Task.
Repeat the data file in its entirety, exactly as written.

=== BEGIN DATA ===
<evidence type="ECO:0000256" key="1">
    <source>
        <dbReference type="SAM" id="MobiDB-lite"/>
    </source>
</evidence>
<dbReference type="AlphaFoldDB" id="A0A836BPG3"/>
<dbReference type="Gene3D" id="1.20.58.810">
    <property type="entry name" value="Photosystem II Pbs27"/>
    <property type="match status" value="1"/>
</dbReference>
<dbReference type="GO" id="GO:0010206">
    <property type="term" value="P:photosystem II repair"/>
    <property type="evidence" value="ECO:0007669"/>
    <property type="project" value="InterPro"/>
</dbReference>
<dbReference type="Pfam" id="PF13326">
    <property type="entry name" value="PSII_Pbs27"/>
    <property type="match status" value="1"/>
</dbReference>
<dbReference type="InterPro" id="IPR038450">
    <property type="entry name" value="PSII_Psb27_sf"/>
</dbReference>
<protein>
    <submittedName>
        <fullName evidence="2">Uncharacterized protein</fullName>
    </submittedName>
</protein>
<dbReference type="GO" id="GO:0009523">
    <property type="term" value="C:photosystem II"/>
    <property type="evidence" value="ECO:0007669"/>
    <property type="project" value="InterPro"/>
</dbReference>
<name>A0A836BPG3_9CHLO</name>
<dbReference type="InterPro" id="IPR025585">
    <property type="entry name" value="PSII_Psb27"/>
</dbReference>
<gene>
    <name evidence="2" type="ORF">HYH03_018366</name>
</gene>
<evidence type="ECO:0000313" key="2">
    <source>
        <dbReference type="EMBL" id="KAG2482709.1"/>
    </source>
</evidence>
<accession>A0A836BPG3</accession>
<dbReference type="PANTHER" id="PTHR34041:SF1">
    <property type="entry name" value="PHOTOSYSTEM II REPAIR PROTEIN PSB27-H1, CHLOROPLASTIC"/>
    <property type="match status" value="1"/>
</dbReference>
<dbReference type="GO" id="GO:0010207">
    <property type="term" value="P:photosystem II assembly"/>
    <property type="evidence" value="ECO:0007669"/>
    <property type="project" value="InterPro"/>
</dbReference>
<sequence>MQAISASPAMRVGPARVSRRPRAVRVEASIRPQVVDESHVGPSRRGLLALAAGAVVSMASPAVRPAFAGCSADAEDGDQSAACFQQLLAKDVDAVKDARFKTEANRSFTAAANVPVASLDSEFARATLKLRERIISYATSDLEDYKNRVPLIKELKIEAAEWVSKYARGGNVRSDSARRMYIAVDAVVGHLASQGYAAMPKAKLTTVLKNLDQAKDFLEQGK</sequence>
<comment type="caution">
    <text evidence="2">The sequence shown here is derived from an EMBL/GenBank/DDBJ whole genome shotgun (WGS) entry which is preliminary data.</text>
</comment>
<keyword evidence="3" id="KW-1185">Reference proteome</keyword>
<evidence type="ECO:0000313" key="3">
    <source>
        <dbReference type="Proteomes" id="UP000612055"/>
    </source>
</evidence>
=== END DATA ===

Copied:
<evidence type="ECO:0000256" key="1">
    <source>
        <dbReference type="SAM" id="MobiDB-lite"/>
    </source>
</evidence>
<dbReference type="AlphaFoldDB" id="A0A836BPG3"/>
<dbReference type="Gene3D" id="1.20.58.810">
    <property type="entry name" value="Photosystem II Pbs27"/>
    <property type="match status" value="1"/>
</dbReference>
<dbReference type="GO" id="GO:0010206">
    <property type="term" value="P:photosystem II repair"/>
    <property type="evidence" value="ECO:0007669"/>
    <property type="project" value="InterPro"/>
</dbReference>
<dbReference type="Pfam" id="PF13326">
    <property type="entry name" value="PSII_Pbs27"/>
    <property type="match status" value="1"/>
</dbReference>
<dbReference type="InterPro" id="IPR038450">
    <property type="entry name" value="PSII_Psb27_sf"/>
</dbReference>
<protein>
    <submittedName>
        <fullName evidence="2">Uncharacterized protein</fullName>
    </submittedName>
</protein>
<dbReference type="GO" id="GO:0009523">
    <property type="term" value="C:photosystem II"/>
    <property type="evidence" value="ECO:0007669"/>
    <property type="project" value="InterPro"/>
</dbReference>
<name>A0A836BPG3_9CHLO</name>
<dbReference type="InterPro" id="IPR025585">
    <property type="entry name" value="PSII_Psb27"/>
</dbReference>
<gene>
    <name evidence="2" type="ORF">HYH03_018366</name>
</gene>
<evidence type="ECO:0000313" key="2">
    <source>
        <dbReference type="EMBL" id="KAG2482709.1"/>
    </source>
</evidence>
<accession>A0A836BPG3</accession>
<dbReference type="PANTHER" id="PTHR34041:SF1">
    <property type="entry name" value="PHOTOSYSTEM II REPAIR PROTEIN PSB27-H1, CHLOROPLASTIC"/>
    <property type="match status" value="1"/>
</dbReference>
<dbReference type="GO" id="GO:0010207">
    <property type="term" value="P:photosystem II assembly"/>
    <property type="evidence" value="ECO:0007669"/>
    <property type="project" value="InterPro"/>
</dbReference>
<sequence>MQAISASPAMRVGPARVSRRPRAVRVEASIRPQVVDESHVGPSRRGLLALAAGAVVSMASPAVRPAFAGCSADAEDGDQSAACFQQLLAKDVDAVKDARFKTEANRSFTAAANVPVASLDSEFARATLKLRERIISYATSDLEDYKNRVPLIKELKIEAAEWVSKYARGGNVRSDSARRMYIAVDAVVGHLASQGYAAMPKAKLTTVLKNLDQAKDFLEQGK</sequence>
<comment type="caution">
    <text evidence="2">The sequence shown here is derived from an EMBL/GenBank/DDBJ whole genome shotgun (WGS) entry which is preliminary data.</text>
</comment>
<keyword evidence="3" id="KW-1185">Reference proteome</keyword>
<evidence type="ECO:0000313" key="3">
    <source>
        <dbReference type="Proteomes" id="UP000612055"/>
    </source>
</evidence>